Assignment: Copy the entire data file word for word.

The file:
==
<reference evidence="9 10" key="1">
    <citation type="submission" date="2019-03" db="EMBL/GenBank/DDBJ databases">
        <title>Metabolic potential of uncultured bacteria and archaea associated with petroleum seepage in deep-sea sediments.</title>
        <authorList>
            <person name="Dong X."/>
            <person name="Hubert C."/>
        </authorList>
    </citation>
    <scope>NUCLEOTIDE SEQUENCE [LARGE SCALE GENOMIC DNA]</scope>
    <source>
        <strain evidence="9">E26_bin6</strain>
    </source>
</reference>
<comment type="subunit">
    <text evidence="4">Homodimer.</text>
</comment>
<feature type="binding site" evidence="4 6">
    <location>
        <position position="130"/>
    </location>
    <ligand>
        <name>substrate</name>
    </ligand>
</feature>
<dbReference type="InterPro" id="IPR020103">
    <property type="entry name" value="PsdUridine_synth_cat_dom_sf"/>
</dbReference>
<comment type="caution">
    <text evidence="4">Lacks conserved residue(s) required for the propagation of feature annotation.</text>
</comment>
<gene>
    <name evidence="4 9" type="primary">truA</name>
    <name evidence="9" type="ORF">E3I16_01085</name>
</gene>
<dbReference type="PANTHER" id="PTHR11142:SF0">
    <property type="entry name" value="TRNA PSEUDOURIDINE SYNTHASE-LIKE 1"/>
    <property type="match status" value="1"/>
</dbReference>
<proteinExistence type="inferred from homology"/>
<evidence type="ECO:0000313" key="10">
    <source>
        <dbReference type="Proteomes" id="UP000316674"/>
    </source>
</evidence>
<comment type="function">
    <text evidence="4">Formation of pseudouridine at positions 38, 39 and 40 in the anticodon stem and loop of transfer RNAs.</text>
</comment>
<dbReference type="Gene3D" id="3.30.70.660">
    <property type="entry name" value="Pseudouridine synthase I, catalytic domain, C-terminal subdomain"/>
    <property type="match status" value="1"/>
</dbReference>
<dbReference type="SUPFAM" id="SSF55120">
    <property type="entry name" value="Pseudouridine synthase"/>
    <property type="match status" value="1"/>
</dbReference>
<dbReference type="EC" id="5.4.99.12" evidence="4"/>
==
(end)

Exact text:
<reference evidence="9 10" key="1">
    <citation type="submission" date="2019-03" db="EMBL/GenBank/DDBJ databases">
        <title>Metabolic potential of uncultured bacteria and archaea associated with petroleum seepage in deep-sea sediments.</title>
        <authorList>
            <person name="Dong X."/>
            <person name="Hubert C."/>
        </authorList>
    </citation>
    <scope>NUCLEOTIDE SEQUENCE [LARGE SCALE GENOMIC DNA]</scope>
    <source>
        <strain evidence="9">E26_bin6</strain>
    </source>
</reference>
<comment type="subunit">
    <text evidence="4">Homodimer.</text>
</comment>
<feature type="binding site" evidence="4 6">
    <location>
        <position position="130"/>
    </location>
    <ligand>
        <name>substrate</name>
    </ligand>
</feature>
<dbReference type="InterPro" id="IPR020103">
    <property type="entry name" value="PsdUridine_synth_cat_dom_sf"/>
</dbReference>
<comment type="caution">
    <text evidence="4">Lacks conserved residue(s) required for the propagation of feature annotation.</text>
</comment>
<gene>
    <name evidence="4 9" type="primary">truA</name>
    <name evidence="9" type="ORF">E3I16_01085</name>
</gene>
<dbReference type="PANTHER" id="PTHR11142:SF0">
    <property type="entry name" value="TRNA PSEUDOURIDINE SYNTHASE-LIKE 1"/>
    <property type="match status" value="1"/>
</dbReference>
<proteinExistence type="inferred from homology"/>
<evidence type="ECO:0000313" key="10">
    <source>
        <dbReference type="Proteomes" id="UP000316674"/>
    </source>
</evidence>
<comment type="function">
    <text evidence="4">Formation of pseudouridine at positions 38, 39 and 40 in the anticodon stem and loop of transfer RNAs.</text>
</comment>
<dbReference type="Gene3D" id="3.30.70.660">
    <property type="entry name" value="Pseudouridine synthase I, catalytic domain, C-terminal subdomain"/>
    <property type="match status" value="1"/>
</dbReference>
<dbReference type="SUPFAM" id="SSF55120">
    <property type="entry name" value="Pseudouridine synthase"/>
    <property type="match status" value="1"/>
</dbReference>
<dbReference type="EC" id="5.4.99.12" evidence="4"/>